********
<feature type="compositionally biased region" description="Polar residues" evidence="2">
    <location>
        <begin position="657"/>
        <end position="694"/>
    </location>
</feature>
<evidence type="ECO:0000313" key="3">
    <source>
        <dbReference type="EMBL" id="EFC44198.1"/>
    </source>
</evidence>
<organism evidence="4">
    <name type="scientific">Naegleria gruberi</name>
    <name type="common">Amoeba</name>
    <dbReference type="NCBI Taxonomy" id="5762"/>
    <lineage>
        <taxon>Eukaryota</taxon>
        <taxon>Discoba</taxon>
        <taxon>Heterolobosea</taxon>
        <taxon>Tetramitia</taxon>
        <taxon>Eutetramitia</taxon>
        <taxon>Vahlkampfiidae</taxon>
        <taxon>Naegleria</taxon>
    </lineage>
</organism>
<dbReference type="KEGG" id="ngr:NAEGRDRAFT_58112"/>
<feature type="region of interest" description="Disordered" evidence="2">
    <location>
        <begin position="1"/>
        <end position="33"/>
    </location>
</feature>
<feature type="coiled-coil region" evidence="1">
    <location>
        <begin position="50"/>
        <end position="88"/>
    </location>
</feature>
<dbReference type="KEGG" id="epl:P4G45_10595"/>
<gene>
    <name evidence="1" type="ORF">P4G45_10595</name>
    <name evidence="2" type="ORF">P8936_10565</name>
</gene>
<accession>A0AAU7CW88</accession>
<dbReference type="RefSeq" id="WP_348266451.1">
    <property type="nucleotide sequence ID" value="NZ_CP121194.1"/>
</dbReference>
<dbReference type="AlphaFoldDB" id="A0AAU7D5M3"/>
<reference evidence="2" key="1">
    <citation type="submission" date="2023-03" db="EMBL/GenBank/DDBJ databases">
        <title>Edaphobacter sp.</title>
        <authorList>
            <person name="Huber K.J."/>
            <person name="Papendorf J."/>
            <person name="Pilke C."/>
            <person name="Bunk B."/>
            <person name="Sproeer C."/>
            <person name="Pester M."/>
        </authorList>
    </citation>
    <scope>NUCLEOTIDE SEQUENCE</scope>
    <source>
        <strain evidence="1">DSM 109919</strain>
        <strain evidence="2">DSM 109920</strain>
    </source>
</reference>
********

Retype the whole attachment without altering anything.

<feature type="compositionally biased region" description="Polar residues" evidence="2">
    <location>
        <begin position="657"/>
        <end position="694"/>
    </location>
</feature>
<evidence type="ECO:0000313" key="3">
    <source>
        <dbReference type="EMBL" id="EFC44198.1"/>
    </source>
</evidence>
<organism evidence="4">
    <name type="scientific">Naegleria gruberi</name>
    <name type="common">Amoeba</name>
    <dbReference type="NCBI Taxonomy" id="5762"/>
    <lineage>
        <taxon>Eukaryota</taxon>
        <taxon>Discoba</taxon>
        <taxon>Heterolobosea</taxon>
        <taxon>Tetramitia</taxon>
        <taxon>Eutetramitia</taxon>
        <taxon>Vahlkampfiidae</taxon>
        <taxon>Naegleria</taxon>
    </lineage>
</organism>
<dbReference type="KEGG" id="ngr:NAEGRDRAFT_58112"/>
<feature type="region of interest" description="Disordered" evidence="2">
    <location>
        <begin position="1"/>
        <end position="33"/>
    </location>
</feature>
<feature type="coiled-coil region" evidence="1">
    <location>
        <begin position="50"/>
        <end position="88"/>
    </location>
</feature>
<dbReference type="KEGG" id="epl:P4G45_10595"/>
<gene>
    <name evidence="1" type="ORF">P4G45_10595</name>
    <name evidence="2" type="ORF">P8936_10565</name>
</gene>
<accession>A0AAU7CW88</accession>
<dbReference type="RefSeq" id="WP_348266451.1">
    <property type="nucleotide sequence ID" value="NZ_CP121194.1"/>
</dbReference>
<dbReference type="AlphaFoldDB" id="A0AAU7D5M3"/>
<reference evidence="2" key="1">
    <citation type="submission" date="2023-03" db="EMBL/GenBank/DDBJ databases">
        <title>Edaphobacter sp.</title>
        <authorList>
            <person name="Huber K.J."/>
            <person name="Papendorf J."/>
            <person name="Pilke C."/>
            <person name="Bunk B."/>
            <person name="Sproeer C."/>
            <person name="Pester M."/>
        </authorList>
    </citation>
    <scope>NUCLEOTIDE SEQUENCE</scope>
    <source>
        <strain evidence="1">DSM 109919</strain>
        <strain evidence="2">DSM 109920</strain>
    </source>
</reference>